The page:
Featured Research

from universities, journals, and other organizations

I'm A Believer: Some Product Claims Work Better Than Others

Date:
December 17, 2008
Source:
University of Chicago Press Journals
Summary:
Consumers face a barrage of product claims each day. What makes those claims believable? A new study says both marketers and consumers can benefit from information about the way people process product claims.

Consumers face a barrage of product claims each day. What makes those claims believable? A new study in the Journal of Consumer Research says both marketers and consumers can benefit from information about the way people process product claims.

Authors Elise Chandon (Virginia Tech) and Chris Janiszewski (University of Florida) began their research by identifying four different structures of product claims. The first format mentions the brand, then its associated benefit, such as "Pantene Pro-V: For Hair So Healthy It Shines." The second format mentions the lack of an important benefit, for example: "If it is not trail rated, it is not a Jeep 4X4". The third type of claim mentions the benefit, then the brand: "How do you spell relief? R-O-L-A-I-D-S." The fourth strategy is to focus on the failure to buy the brand: "If you haven't relaxed on a French Quarter balcony, you haven't lived yet."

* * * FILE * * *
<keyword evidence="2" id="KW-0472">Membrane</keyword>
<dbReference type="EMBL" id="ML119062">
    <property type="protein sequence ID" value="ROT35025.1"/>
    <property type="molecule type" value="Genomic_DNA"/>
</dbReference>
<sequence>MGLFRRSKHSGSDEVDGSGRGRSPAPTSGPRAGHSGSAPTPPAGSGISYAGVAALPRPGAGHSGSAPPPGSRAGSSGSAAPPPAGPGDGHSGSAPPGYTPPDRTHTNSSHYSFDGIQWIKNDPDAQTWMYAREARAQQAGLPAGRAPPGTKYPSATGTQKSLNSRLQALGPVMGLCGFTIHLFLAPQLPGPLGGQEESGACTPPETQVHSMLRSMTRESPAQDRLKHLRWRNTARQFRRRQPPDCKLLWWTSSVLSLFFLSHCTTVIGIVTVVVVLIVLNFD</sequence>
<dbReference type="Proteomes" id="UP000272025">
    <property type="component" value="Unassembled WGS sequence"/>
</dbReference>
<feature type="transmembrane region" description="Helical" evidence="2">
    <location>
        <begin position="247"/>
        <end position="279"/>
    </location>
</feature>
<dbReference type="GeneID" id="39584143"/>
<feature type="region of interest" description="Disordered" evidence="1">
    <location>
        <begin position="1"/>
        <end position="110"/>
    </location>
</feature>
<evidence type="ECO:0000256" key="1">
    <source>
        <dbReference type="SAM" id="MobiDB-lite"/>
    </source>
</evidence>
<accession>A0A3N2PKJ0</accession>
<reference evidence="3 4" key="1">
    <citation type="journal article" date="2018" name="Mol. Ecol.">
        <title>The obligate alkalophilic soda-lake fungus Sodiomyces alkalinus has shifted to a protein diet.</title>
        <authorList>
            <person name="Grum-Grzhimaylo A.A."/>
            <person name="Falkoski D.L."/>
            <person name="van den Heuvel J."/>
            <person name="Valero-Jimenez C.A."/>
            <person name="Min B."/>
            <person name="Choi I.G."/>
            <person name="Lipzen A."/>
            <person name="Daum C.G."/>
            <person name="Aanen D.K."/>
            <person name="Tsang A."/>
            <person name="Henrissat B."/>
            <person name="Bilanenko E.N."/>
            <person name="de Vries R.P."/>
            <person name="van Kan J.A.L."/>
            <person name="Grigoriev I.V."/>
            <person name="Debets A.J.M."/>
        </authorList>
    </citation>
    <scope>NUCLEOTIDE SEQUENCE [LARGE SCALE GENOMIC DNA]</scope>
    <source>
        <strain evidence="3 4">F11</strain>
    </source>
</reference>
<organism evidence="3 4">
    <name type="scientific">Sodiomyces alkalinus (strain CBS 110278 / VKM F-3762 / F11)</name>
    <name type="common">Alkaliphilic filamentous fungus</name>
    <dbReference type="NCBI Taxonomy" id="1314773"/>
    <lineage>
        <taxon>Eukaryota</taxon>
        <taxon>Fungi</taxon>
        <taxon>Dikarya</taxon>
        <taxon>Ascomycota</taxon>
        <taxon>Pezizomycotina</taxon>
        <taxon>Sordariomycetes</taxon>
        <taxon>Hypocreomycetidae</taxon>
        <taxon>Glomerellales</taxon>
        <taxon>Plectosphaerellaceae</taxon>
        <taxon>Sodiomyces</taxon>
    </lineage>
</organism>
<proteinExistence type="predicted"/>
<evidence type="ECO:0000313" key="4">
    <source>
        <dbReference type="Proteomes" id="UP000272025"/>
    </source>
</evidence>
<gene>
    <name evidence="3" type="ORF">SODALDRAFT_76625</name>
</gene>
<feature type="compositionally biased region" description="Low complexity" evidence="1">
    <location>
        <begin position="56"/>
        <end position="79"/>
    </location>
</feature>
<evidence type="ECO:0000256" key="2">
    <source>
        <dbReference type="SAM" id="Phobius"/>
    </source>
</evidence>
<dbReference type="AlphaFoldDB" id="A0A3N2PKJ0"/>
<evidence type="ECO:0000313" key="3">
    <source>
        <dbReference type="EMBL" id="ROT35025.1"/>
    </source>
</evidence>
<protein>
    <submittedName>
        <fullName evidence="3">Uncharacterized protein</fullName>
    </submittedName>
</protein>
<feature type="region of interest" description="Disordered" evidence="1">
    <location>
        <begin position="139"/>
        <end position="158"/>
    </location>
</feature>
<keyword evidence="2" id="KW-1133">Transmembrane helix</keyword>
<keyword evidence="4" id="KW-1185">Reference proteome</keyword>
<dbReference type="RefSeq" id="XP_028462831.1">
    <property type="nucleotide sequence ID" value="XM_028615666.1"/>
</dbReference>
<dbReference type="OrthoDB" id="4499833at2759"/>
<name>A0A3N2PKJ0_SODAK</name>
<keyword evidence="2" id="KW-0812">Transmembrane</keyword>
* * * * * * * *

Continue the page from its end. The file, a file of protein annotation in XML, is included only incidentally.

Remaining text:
While these formats seem similar, the authors say consumers employ different logical strategies to counteract the various pitches. "The believability of product claims depends on the consumer's ability to generate disabling conditions (i.e., other events blocking a cause from having its effect) and alternative causes (i.e., other events causing the outcome)," they write.

"A person's ability to think of alternative causes can make a claim less believable. For example, knowing that good oral hygiene also prevents cavities may reduce a person's willingness to believe that Crest prevents cavities," the authors explain. "Second, a person's ability to think of disabling conditions can make a claim less believable. For example, knowing that people with high-sugar diets are more likely to have cavities may decrease a person's willingness to believe that Crest prevents cavities." In the course of their experiments, the authors found that the first two ad formats worked better when participants were able to come up with more alternative causes than disabling conditions.